Massachusetts Law on Bicycles and Vehicles on The Road

Even before the Covid era, bicycles were becoming more ubiquitous, especially in urban areas. Towns and cities have responded with more designated bike lanes, trails, and traffic signals for bicyclists so as to accommodate and encourage bike riding for all ages. So, as a Massachusetts motorist and/or bicyclist, you should be aware of the laws governing motor vehicles and cyclists and their interactions.

Bicyclists and motorists need to be especially cautious at intersections where the majority of motor vehicle/bicycle accidents occur. This often occurs when a driver making a left or right turn fails to observe an approaching bicyclist. Motorists are required to yield to the cyclist who is coming from the opposite direction whether in a bike lane or not. 

Cars and Bikes Don’t Mix

There are also other circumstances where bicyclists and cars have a tendency to have an adverse interaction. These include:

  • Opening a car door into the path of a cyclist
  • Encountering bicyclists on the road between 6:00 p.m. and 9:00 p.m., regardless of the time of year
  • Driving in the city–nearly 80% of all bike/car accidents occur in an urban setting
  • The rider is male (either there are more male riders or they take more risks when riding)

Bicyclists are required to follow all traffic laws, which includes stopping at red lights and stop signs, not speeding, and allowing pedestrians the right of way. Cyclists are allowed on many roadways and may use an entire lane if the roadway is too narrow. If wide enough, bicycles only need to stay on the right side of the lane or road. Cyclists are required by law to use hand signals when turning, and to only pass vehicles on the right. As a rider, you are not barred from riding on the opposite side of traffic, though it is certainly riskier to do so. You can also ride two- abreast or side-by-side if the roadway is only one lane but not if there are two lanes of traffic in the same direction. 

Further, when riding between dusk and dawn, the law requires your bike to have a white headlight and a rear, red reflector. Some riders have blinking or flashing lights on their helmets or legs, but this does not obviate the requirement regarding a headlight and reflector. 

As a motorist, you have more responsibilities since any accident with a cyclist can result in very serious injuries or death for the rider while leaving you and your vehicle unscathed. These responsibilities and laws include:

  • Stay a safe distance, or at least 3-feet, from a cyclist when approaching one or driving alongside a rider
  • When passing a bicyclist, do not return to your lane until a safe distance away
  • Stay out of designated bike lanes except when making a right turn and signaling well before you enter the lane and are assured that no bicyclists are present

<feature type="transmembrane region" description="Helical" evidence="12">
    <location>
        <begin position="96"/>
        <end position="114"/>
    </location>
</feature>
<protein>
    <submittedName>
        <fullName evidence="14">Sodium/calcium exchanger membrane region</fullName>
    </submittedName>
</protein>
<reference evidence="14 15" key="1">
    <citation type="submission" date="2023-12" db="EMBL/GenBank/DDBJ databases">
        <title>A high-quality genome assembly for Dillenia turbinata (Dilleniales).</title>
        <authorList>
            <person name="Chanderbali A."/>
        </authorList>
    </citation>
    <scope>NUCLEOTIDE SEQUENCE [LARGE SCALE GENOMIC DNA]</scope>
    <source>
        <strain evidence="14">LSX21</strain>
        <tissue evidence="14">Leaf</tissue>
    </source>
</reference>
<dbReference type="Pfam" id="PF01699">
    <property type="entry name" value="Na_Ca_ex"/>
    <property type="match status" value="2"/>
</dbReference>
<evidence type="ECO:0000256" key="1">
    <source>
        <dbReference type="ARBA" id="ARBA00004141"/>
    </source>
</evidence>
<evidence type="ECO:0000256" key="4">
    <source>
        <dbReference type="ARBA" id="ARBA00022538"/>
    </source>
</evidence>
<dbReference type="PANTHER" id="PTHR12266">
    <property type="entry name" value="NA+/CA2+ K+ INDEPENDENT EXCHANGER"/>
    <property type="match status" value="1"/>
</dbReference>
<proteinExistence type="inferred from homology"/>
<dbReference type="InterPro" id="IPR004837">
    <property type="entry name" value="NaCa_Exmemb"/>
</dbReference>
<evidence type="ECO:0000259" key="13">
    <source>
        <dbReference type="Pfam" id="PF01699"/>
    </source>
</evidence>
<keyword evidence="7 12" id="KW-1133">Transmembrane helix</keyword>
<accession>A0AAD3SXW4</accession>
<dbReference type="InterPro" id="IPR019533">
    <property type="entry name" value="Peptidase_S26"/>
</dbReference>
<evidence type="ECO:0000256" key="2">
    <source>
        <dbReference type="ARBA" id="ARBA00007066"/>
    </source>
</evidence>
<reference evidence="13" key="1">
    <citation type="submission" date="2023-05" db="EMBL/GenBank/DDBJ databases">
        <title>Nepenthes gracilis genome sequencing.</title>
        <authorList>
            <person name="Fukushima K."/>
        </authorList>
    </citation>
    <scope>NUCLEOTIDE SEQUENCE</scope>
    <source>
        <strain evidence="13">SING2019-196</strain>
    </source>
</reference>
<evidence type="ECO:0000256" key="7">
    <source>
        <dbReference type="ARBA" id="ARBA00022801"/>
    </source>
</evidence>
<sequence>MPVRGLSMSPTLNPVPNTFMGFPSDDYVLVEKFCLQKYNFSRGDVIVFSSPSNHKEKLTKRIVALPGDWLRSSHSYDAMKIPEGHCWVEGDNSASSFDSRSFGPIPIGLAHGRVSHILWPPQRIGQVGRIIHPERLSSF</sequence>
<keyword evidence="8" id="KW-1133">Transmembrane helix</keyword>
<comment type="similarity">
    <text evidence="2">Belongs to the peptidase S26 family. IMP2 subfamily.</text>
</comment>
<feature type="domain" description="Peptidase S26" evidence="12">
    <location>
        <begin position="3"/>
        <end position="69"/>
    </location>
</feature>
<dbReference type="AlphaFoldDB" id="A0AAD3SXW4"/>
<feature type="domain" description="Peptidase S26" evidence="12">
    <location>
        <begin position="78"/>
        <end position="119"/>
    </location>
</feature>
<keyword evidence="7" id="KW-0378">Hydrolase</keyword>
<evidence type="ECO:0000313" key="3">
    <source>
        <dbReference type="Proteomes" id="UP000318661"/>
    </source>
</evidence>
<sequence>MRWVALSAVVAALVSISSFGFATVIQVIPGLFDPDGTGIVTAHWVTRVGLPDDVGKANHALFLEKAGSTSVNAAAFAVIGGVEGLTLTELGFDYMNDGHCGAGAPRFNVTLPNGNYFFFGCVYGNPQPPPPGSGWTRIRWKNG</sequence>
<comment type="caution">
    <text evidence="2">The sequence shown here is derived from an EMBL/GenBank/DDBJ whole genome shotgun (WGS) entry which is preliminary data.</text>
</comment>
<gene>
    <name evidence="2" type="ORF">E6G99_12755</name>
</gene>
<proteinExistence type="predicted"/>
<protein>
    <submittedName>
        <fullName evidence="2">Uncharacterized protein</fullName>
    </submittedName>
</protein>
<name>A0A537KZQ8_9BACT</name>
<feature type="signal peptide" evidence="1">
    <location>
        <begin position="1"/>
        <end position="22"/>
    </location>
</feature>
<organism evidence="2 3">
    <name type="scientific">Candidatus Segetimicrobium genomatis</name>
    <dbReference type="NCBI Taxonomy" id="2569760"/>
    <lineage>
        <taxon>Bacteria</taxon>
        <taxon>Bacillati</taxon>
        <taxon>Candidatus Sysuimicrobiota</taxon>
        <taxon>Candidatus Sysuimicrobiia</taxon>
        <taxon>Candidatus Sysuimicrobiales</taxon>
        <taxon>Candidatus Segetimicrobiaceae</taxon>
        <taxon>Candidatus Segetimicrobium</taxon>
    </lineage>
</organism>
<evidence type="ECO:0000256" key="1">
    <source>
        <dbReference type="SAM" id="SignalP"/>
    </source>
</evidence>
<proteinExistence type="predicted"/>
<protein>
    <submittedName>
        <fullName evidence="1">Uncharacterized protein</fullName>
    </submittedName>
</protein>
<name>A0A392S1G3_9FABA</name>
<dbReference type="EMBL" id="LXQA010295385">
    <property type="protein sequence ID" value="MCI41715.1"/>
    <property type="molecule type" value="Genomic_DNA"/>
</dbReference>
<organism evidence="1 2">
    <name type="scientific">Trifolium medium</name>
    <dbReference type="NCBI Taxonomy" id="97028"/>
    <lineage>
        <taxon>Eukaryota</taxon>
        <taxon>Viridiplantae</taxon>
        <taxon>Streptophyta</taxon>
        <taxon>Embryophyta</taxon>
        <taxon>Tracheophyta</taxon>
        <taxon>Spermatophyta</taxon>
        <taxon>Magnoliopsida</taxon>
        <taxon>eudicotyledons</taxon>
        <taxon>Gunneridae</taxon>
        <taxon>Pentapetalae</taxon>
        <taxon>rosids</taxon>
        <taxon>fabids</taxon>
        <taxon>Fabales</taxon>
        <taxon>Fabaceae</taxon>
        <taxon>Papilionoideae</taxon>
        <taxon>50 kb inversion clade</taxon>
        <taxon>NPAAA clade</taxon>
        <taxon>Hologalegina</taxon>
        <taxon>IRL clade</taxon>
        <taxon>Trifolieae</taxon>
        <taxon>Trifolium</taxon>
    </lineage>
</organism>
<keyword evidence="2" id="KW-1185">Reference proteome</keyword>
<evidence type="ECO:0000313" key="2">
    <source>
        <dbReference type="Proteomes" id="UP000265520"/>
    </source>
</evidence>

• It is unlawful to crowd or pressure a cyclist when following or driving side-by-side

Remember that cyclists are entitled to use the roadway. With more cyclists than ever before, motorists need to be on the lookout for riders in all areas.

Common Injuries to Bicyclists 

Only riders under the age of 16 are required to wear a helmet when riding a bicycle but wearing a helmet can significantly reduce the incidence of concussions and traumatic head injuries. Other common injuries are:

  • Road rash and abrasions
  • Arm, leg, elbow, and neck scarring and/or fractures
  • Spinal injuries
  • Chest injuries such as fractured ribs, shoulder blades, and collarbones

The American Medical Association reports that bike accident injuries resulting in hospitalizations are up by 120% in the past several years. All bike injuries have increased by 23% overall. The age group most affected are those 45 years and older. 

Proving liability in a bike accident with a motor vehicle can be difficult at times, which is why you should retain an experienced bicycle accident attorney as soon as possible after your accident. 

Damages in a Bike Accident Injury Claim

Damages in a typical accident injury claim include:

  • Past and future medical expenses
  • Past and future income losses
  • Pain and suffering
  • Loss of earning capacity
  • Permanent disability and disfigurement
  • Emotional distress
  • Spousal claim for loss of consortium

Damages need to be substantiated and proved before you can expect to be adequately compensated. Your compensation also depends on the available insurance coverage that your bicycle accident attorney can discuss with you. 

Retain a Bicycle Accident Attorney from Burns and Jain 

As noted, bicycle accident claims often involve issues of contested liability and damages that an experienced bicycle accident attorney from Burns and Jain can handle. Call us at (617) 227-7423 for a free consultation about your injury claim.

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